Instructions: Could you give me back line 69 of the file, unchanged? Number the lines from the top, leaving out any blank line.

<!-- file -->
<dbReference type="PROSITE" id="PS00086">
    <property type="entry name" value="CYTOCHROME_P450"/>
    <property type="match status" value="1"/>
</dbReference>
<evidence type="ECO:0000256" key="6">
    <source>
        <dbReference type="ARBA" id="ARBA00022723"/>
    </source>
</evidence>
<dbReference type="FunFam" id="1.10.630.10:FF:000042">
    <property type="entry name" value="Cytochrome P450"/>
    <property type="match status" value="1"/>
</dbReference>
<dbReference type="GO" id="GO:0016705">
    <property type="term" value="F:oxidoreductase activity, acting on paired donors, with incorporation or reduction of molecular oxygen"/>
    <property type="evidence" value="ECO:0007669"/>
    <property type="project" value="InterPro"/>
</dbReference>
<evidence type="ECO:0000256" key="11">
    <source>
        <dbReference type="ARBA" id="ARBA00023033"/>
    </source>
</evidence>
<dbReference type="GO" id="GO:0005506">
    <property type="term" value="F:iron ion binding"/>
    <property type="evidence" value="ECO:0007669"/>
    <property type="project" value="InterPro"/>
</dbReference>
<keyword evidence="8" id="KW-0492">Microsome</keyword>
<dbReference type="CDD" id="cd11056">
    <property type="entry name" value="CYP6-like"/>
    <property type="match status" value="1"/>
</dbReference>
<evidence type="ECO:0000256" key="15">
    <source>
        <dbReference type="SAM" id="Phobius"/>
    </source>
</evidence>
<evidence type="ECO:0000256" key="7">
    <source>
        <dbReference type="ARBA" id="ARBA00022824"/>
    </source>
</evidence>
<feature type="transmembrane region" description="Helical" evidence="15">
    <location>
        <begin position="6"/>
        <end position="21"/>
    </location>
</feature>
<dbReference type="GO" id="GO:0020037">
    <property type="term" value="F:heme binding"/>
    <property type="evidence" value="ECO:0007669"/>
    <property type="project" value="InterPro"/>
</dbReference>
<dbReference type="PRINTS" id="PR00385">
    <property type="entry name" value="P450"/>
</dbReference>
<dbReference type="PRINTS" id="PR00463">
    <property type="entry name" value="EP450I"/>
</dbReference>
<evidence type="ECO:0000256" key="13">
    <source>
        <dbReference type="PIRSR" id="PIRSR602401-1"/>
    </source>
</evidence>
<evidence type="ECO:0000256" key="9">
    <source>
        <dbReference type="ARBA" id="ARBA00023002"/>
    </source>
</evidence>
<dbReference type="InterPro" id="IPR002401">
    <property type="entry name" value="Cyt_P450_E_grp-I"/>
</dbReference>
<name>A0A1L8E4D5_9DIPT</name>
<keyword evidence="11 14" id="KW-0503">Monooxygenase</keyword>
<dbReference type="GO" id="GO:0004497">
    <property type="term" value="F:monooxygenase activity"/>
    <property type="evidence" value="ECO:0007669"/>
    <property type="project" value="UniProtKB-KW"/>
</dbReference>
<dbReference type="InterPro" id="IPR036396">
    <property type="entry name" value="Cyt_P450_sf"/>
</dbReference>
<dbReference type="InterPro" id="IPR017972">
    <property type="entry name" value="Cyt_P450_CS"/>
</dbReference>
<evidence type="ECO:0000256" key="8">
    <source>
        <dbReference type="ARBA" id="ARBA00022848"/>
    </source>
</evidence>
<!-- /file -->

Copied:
    </source>